Will the Taoiseach state whether the Criminal Justice (Miscellaneous Provisions) Bill, will include changes in the DPP's office? Given the report prepared by Grant Thornton on the DPP's office, what action does the Government intend to take, if it is not included in the legislation? Will the Taoiseach tell the House why this important report which was completed and presented to the Government at the beginning of February reached the Dáil Library only yesterday? This is an important report and it has been allowed to sit around for five months.

On the issue of crime generally will the Taoiseach clarify the Strategic Management Initiative which has not yet been debated in this House, except for a five minute hearing. It recommends that when the cross-departmental groups get their acts together they look at issues such as child care, drugs and other matters. It appears from what the Minister for Justice said that this group will examine the Garda administration difficulties. The Taoiseach and I have spent much time dealing with the report and we are familiar with it — I thanked the Taoiseach before for his involvement in it. This group is at a preliminary stage. In its early deliberations it suggested setting up an SMI group, a Cabinet subgroup, a development of project teams, a strategic result areas group and a cross-departmental teams group. We are trying to help the Garda and if we are to set up——

I want to assist Deputy Ahern in raising relevant matters but this is a rather long speech about miscellaneous matters of varying kinds. I feel sure there is a more appropriate way of dealing with these matters.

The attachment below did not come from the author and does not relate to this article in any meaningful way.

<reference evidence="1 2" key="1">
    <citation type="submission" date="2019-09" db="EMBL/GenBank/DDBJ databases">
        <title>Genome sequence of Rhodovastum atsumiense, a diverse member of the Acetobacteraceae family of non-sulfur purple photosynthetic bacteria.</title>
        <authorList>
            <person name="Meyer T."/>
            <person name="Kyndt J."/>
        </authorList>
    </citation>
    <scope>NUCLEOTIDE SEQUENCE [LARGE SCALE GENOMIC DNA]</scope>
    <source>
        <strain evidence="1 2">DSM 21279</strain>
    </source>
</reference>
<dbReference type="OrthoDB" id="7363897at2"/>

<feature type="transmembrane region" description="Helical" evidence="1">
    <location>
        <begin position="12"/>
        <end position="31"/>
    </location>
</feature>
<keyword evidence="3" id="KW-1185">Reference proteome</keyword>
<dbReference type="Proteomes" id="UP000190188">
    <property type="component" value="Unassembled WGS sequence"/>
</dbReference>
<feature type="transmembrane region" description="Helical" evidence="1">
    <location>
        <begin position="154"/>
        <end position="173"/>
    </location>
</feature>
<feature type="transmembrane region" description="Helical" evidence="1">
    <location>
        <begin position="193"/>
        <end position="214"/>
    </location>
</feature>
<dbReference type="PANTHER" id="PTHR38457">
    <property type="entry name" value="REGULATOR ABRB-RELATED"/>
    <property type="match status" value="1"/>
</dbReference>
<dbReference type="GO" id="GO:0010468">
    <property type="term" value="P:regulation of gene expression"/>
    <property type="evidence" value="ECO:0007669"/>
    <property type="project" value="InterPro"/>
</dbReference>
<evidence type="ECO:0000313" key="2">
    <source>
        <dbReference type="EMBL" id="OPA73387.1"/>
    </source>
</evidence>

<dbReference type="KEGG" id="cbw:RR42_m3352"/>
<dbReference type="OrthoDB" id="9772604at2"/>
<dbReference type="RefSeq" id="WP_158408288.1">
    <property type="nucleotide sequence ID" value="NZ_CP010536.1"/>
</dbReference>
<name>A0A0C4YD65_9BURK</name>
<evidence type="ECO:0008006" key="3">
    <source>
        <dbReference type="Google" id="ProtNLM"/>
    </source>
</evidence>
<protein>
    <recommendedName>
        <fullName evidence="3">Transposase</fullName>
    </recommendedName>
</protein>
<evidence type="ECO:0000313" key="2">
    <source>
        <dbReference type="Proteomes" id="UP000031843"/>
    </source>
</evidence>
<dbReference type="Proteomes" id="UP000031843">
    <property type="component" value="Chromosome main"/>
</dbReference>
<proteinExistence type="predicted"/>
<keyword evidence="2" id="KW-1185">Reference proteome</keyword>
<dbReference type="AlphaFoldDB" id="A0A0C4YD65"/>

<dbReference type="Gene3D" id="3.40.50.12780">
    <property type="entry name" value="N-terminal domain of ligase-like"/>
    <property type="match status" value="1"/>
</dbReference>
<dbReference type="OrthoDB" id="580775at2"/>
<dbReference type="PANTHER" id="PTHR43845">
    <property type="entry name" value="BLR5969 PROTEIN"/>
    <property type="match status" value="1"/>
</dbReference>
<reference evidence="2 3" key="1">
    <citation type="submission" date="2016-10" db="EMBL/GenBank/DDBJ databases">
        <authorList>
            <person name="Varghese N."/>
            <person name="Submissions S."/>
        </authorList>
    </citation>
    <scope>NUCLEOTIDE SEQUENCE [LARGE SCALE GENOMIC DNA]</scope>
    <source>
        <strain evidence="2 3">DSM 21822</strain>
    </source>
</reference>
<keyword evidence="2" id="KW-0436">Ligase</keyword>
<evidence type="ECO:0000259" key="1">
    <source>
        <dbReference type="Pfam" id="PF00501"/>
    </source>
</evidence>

Unfortunately there are a lot of miscellaneous matters which happen to be very important and we are trying to bring them to the attention of the Government. The question I am asking the Taoiseach is how can the Strategic Management Initiative — which this House and the relevant Minister of State said will take some years to operate — assist the Garda if it has to go through this convoluted process? It would be far better, as this Government is always doing, to appoint outside consultants. At this stage they are already consulting the association.

Clearly this is not appropriate to the Order of Business. In respect of matters appertaining to crime there will be a considerable opportunity for Members to raise such matters. They are clearly set out in Items Nos. 13, 14, 15 and 16 and ought not to arise now.

I asked if the Criminal Law (Miscellaneous Provisions) Bill will include an amendment in respect of the DPP's office as recommended in the Grant Thornton report?

The report in question is a preliminary report and the beginning of a study. There is no likelihood that legislative changes would be required or capable of being made in the time between now and 25 July when it is hoped the Criminal Law (Miscellaneous Provisions) Bill will be brought before the House. A number of other points were made by the Deputy but, unfortunately they are more appropriate to Question Time or to the debate we will have on 25 July.

Why did it take five months to issue a preliminary report?

I am sorry, Deputy, I cannot allow the Order of Business to become a mini Question Time.

In relation to the Government decision to publish legislation to provide for holding a referendum on the bail issue in November is it the intention to hold a referendum on the same day in relation to Cabinet confidentiality and any other matter?